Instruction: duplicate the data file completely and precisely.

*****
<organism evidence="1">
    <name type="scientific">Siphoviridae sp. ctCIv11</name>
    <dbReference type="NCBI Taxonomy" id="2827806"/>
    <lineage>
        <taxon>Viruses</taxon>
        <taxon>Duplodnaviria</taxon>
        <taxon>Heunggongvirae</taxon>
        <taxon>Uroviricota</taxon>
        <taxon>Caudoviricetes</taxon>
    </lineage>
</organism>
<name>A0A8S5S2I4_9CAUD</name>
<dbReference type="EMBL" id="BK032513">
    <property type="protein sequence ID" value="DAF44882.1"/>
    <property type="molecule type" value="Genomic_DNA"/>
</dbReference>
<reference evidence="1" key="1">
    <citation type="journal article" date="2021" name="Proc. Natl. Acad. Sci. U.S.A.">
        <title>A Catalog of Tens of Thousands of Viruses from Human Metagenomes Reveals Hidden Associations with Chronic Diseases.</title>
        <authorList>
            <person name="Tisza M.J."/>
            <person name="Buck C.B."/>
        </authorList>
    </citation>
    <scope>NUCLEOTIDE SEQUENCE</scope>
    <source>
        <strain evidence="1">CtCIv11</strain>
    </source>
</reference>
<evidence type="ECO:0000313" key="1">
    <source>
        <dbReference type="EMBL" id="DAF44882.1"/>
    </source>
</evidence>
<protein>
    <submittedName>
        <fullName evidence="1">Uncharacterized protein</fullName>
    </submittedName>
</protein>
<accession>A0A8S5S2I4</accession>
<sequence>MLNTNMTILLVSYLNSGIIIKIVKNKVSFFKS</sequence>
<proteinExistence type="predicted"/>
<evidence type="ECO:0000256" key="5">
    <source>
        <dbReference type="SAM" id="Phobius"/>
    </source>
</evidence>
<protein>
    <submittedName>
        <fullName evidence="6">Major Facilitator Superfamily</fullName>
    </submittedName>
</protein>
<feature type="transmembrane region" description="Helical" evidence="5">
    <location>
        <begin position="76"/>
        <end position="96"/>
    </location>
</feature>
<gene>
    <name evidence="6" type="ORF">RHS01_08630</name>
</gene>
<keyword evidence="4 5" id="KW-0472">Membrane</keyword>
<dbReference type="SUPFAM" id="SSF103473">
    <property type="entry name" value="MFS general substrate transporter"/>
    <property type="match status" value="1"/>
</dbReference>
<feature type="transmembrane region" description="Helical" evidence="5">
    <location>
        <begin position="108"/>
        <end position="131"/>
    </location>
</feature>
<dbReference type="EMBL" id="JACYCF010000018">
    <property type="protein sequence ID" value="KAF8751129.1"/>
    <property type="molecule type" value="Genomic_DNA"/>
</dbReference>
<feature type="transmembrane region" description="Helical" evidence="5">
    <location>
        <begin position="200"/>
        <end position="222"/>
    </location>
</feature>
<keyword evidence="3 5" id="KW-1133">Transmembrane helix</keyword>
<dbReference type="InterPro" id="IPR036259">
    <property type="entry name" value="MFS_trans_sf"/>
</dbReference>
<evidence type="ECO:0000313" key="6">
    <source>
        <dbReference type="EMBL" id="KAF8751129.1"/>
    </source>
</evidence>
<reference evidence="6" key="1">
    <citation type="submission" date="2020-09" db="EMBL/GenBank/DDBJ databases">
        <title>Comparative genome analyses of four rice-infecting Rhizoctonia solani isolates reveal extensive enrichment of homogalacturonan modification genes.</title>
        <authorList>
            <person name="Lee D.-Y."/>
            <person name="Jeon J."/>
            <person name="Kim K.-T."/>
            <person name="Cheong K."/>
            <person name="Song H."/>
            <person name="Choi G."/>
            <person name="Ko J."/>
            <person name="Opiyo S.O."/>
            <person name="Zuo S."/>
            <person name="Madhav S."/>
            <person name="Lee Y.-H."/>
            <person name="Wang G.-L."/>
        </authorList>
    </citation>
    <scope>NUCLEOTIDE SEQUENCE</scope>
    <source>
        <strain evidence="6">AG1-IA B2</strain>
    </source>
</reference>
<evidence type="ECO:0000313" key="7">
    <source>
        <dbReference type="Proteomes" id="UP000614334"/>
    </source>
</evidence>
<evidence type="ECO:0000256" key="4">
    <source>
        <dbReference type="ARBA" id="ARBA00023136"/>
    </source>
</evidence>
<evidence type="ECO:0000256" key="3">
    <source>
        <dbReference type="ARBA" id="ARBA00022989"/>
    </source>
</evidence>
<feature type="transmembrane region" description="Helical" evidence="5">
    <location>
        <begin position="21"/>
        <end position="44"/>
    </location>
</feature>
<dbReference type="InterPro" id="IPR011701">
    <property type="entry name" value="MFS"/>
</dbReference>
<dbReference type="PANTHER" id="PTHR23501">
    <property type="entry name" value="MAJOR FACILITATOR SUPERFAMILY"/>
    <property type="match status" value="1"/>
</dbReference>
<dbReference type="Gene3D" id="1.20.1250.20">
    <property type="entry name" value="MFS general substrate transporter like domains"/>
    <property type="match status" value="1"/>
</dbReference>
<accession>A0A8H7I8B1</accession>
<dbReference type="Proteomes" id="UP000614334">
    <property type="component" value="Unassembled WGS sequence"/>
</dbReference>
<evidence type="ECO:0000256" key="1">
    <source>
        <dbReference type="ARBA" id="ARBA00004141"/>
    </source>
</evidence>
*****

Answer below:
<organism evidence="1">
    <name type="scientific">Siphoviridae sp. ctCIv11</name>
    <dbReference type="NCBI Taxonomy" id="2827806"/>
    <lineage>
        <taxon>Viruses</taxon>
        <taxon>Duplodnaviria</taxon>
        <taxon>Heunggongvirae</taxon>
        <taxon>Uroviricota</taxon>
        <taxon>Caudoviricetes</taxon>
    </lineage>
</organism>
<name>A0A8S5S2I4_9CAUD</name>
<dbReference type="EMBL" id="BK032513">
    <property type="protein sequence ID" value="DAF44882.1"/>
    <property type="molecule type" value="Genomic_DNA"/>
</dbReference>
<reference evidence="1" key="1">
    <citation type="journal article" date="2021" name="Proc. Natl. Acad. Sci. U.S.A.">
        <title>A Catalog of Tens of Thousands of Viruses from Human Metagenomes Reveals Hidden Associations with Chronic Diseases.</title>
        <authorList>
            <person name="Tisza M.J."/>
            <person name="Buck C.B."/>
        </authorList>
    </citation>
    <scope>NUCLEOTIDE SEQUENCE</scope>
    <source>
        <strain evidence="1">CtCIv11</strain>
    </source>
</reference>
<evidence type="ECO:0000313" key="1">
    <source>
        <dbReference type="EMBL" id="DAF44882.1"/>
    </source>
</evidence>
<protein>
    <submittedName>
        <fullName evidence="1">Uncharacterized protein</fullName>
    </submittedName>
</protein>
<accession>A0A8S5S2I4</accession>
<sequence>MLNTNMTILLVSYLNSGIIIKIVKNKVSFFKS</sequence>
<proteinExistence type="predicted"/>
<evidence type="ECO:0000256" key="5">
    <source>
        <dbReference type="SAM" id="Phobius"/>
    </source>
</evidence>
<protein>
    <submittedName>
        <fullName evidence="6">Major Facilitator Superfamily</fullName>
    </submittedName>
</protein>
<feature type="transmembrane region" description="Helical" evidence="5">
    <location>
        <begin position="76"/>
        <end position="96"/>
    </location>
</feature>
<gene>
    <name evidence="6" type="ORF">RHS01_08630</name>
</gene>
<keyword evidence="4 5" id="KW-0472">Membrane</keyword>
<dbReference type="SUPFAM" id="SSF103473">
    <property type="entry name" value="MFS general substrate transporter"/>
    <property type="match status" value="1"/>
</dbReference>
<feature type="transmembrane region" description="Helical" evidence="5">
    <location>
        <begin position="108"/>
        <end position="131"/>
    </location>
</feature>
<dbReference type="EMBL" id="JACYCF010000018">
    <property type="protein sequence ID" value="KAF8751129.1"/>
    <property type="molecule type" value="Genomic_DNA"/>
</dbReference>
<feature type="transmembrane region" description="Helical" evidence="5">
    <location>
        <begin position="200"/>
        <end position="222"/>
    </location>
</feature>
<keyword evidence="3 5" id="KW-1133">Transmembrane helix</keyword>
<dbReference type="InterPro" id="IPR036259">
    <property type="entry name" value="MFS_trans_sf"/>
</dbReference>
<evidence type="ECO:0000313" key="6">
    <source>
        <dbReference type="EMBL" id="KAF8751129.1"/>
    </source>
</evidence>
<reference evidence="6" key="1">
    <citation type="submission" date="2020-09" db="EMBL/GenBank/DDBJ databases">
        <title>Comparative genome analyses of four rice-infecting Rhizoctonia solani isolates reveal extensive enrichment of homogalacturonan modification genes.</title>
        <authorList>
            <person name="Lee D.-Y."/>
            <person name="Jeon J."/>
            <person name="Kim K.-T."/>
            <person name="Cheong K."/>
            <person name="Song H."/>
            <person name="Choi G."/>
            <person name="Ko J."/>
            <person name="Opiyo S.O."/>
            <person name="Zuo S."/>
            <person name="Madhav S."/>
            <person name="Lee Y.-H."/>
            <person name="Wang G.-L."/>
        </authorList>
    </citation>
    <scope>NUCLEOTIDE SEQUENCE</scope>
    <source>
        <strain evidence="6">AG1-IA B2</strain>
    </source>
</reference>
<evidence type="ECO:0000313" key="7">
    <source>
        <dbReference type="Proteomes" id="UP000614334"/>
    </source>
</evidence>
<evidence type="ECO:0000256" key="4">
    <source>
        <dbReference type="ARBA" id="ARBA00023136"/>
    </source>
</evidence>
<evidence type="ECO:0000256" key="3">
    <source>
        <dbReference type="ARBA" id="ARBA00022989"/>
    </source>
</evidence>
<feature type="transmembrane region" description="Helical" evidence="5">
    <location>
        <begin position="21"/>
        <end position="44"/>
    </location>
</feature>
<dbReference type="InterPro" id="IPR011701">
    <property type="entry name" value="MFS"/>
</dbReference>
<dbReference type="PANTHER" id="PTHR23501">
    <property type="entry name" value="MAJOR FACILITATOR SUPERFAMILY"/>
    <property type="match status" value="1"/>
</dbReference>
<dbReference type="Gene3D" id="1.20.1250.20">
    <property type="entry name" value="MFS general substrate transporter like domains"/>
    <property type="match status" value="1"/>
</dbReference>
<accession>A0A8H7I8B1</accession>
<dbReference type="Proteomes" id="UP000614334">
    <property type="component" value="Unassembled WGS sequence"/>
</dbReference>
<evidence type="ECO:0000256" key="1">
    <source>
        <dbReference type="ARBA" id="ARBA00004141"/>
    </source>
</evidence>